DRT's vibrant production, it's an experience that will leave you gasping.
Salesman is a triumph for DRT producer/director Ed DeLatte - not only because he invests the events onstage with
the intensity and pulse they require, but
for his meticulous placement of each
theatrical element in time, space, and sequence: the play of Michael Foutch's
lights over Dejah Moore's ambitious set is
dramatic in itself; Eloise Swanson's witty
costuming of two amateur whores (sweet
and dry) creates the characters as much
as Mary Durall and Susan Coleman, the
talented actresses who play the parts.
It is in the acting that this production
glows. From Cal Duggan's wordless Bus-
boy to The Salesman himself, beautifully
played by Bob Magruder, this cast acts,
reacts, and interacts with the selfless conviction of a company of stars - for which
we may thank DeLatte.
Bob Magruder's Willy Loman is exhausted "to the death" before the play
begins, a shuffling hulk vivified into flickering life by the ever-increasing visitation
of past dreams. Dreadful as it is to see
him moved to rage, it is when hope visits
the sagging face that we want to avert our
eyes in pity and horror.
Joan Foy's fine-boned beauty and plangent voice make Willy's devoted wife Linda a thoroughbred too good for the man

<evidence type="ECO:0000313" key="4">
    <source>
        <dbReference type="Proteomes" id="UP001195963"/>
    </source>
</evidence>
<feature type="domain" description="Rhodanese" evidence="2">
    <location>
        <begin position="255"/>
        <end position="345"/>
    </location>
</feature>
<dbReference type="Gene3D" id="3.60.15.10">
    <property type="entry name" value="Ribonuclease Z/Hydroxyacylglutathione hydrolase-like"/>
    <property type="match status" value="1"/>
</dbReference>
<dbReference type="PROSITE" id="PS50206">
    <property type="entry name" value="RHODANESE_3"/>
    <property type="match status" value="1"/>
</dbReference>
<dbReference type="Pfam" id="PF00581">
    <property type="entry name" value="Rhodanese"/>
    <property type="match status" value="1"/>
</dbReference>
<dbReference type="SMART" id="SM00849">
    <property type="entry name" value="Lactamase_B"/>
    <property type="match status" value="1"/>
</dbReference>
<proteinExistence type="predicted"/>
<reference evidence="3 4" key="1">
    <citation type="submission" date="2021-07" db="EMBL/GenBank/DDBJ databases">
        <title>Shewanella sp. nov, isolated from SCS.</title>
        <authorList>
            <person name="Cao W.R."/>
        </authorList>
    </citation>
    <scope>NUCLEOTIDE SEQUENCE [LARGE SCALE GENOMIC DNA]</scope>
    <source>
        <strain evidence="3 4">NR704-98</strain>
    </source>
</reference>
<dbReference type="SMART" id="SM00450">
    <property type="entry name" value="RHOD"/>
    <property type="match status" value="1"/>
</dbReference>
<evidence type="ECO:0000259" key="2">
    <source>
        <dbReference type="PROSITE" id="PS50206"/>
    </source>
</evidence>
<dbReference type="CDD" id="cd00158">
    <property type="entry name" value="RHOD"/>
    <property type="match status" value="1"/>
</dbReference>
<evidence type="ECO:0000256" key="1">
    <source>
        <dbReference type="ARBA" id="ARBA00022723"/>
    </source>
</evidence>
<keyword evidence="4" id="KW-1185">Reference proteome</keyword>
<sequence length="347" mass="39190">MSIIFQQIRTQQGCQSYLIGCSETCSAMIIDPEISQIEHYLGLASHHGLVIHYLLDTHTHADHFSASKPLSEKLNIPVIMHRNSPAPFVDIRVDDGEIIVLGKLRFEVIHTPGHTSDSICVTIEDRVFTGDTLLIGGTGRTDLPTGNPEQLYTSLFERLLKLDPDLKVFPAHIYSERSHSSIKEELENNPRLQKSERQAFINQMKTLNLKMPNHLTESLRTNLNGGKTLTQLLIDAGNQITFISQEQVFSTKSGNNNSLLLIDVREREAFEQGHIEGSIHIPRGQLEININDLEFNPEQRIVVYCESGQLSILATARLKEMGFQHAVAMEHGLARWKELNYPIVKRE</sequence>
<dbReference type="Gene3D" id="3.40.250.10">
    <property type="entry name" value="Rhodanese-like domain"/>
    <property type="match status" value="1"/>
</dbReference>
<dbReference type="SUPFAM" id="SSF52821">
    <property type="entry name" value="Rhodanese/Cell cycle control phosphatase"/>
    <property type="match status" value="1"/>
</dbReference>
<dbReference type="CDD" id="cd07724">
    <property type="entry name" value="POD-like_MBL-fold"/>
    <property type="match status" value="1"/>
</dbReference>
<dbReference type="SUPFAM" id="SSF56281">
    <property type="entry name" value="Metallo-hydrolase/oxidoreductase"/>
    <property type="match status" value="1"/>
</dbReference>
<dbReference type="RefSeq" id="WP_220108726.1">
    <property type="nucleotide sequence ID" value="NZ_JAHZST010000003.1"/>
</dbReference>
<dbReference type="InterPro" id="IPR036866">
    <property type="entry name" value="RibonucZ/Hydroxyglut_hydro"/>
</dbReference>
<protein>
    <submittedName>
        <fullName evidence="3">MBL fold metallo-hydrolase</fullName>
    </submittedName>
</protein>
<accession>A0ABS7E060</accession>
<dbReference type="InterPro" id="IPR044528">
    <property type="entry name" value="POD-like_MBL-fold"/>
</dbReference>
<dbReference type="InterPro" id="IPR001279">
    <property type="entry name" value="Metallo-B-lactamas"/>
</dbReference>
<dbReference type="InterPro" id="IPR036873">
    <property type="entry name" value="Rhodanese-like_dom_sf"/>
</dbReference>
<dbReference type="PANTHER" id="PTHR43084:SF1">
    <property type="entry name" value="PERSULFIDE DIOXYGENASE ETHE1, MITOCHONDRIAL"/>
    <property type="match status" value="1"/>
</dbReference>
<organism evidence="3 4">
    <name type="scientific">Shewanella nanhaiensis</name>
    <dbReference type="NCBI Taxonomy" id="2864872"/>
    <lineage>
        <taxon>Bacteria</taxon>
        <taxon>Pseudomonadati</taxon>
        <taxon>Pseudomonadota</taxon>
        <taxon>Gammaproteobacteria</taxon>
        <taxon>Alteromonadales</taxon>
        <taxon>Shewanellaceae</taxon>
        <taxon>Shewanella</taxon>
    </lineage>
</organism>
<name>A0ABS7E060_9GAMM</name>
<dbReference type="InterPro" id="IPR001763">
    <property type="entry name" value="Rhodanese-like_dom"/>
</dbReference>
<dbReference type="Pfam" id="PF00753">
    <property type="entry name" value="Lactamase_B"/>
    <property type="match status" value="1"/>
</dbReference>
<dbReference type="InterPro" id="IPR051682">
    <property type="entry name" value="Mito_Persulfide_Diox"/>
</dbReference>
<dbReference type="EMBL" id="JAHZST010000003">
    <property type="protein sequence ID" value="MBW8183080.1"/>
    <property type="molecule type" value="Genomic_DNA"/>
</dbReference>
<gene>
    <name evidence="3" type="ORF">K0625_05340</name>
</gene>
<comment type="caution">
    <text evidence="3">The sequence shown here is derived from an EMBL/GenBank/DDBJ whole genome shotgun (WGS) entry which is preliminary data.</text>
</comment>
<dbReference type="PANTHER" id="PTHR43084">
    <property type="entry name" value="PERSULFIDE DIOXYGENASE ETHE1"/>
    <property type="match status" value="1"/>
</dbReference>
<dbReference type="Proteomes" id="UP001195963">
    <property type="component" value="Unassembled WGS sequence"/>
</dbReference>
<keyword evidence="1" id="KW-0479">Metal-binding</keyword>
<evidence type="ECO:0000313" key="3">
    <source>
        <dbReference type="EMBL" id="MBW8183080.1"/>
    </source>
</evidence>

whose life's fate she tragically chooses to
As son Biff, the object of Willy's fanatic
devotion, B.J. Theus is the image of Corrupted All-American Boy, his firm-chinned, short-nosed handsomeness flawed by
the self-doubt that haunts the wide blue
eyes. Like Jon Voight in Midnight Cowboy, Theus displays a teddybear sweetness all the more poignant for being embodied in a loser's personality.
On the other hand, Steven Linn as the
oversexed younger brother Happy displays a tacky charm as insidious as it is
amusing -until the sweep of events reveals the spite beneath the cocky grin,
and beneath that, naked vulnerability.
Linn's campily explicit pickup of "Miss
Forsythe" in the restaurant scene, Handsomely assisted by Mary Durall and Clifford Samuelson's Waiter, is genuine comic relief.
Riley Austin, Miles Mutchler, and
Lynne Roots also provide lighter moments: the two men as Bernard and Charley, the son and father who, unlike Willy,
don't need to talk about it because they
can do it; Miss Roots as the Other Woman, younger and sexier than Miller's in-
spiredly dowdy Miss Frances, and with a
distinct touch of professionalism.
Will leVison's Uncle Ben, Willy's dream-
image of material success, is a monstrous
old bastard, heroic in scale, all the more
terrifying for his joviality. Rod Blaydes
as Howard, the boss's son, is a bastard
neat, with no scale whatever - which is
just what the playwright ordered. Paula
Gilbert as Jenny the secretary doesn't
have much in the way of a part, but she
looks spiffy in platform heels and Rosalind Russell pinstripes.
It's always difficult to assign credit for
a production as well-meshed as this; all
theatre is collaboration. So let me end
simply by saying Death of a Salesman
will run through February 16 with Friday
and Saturday performances and a Sunday
matinee. After that you can prove your
faith in fairies at DRT's Peter Pan (the
musical version) at North Park Community Hall.
Western Man's Bar
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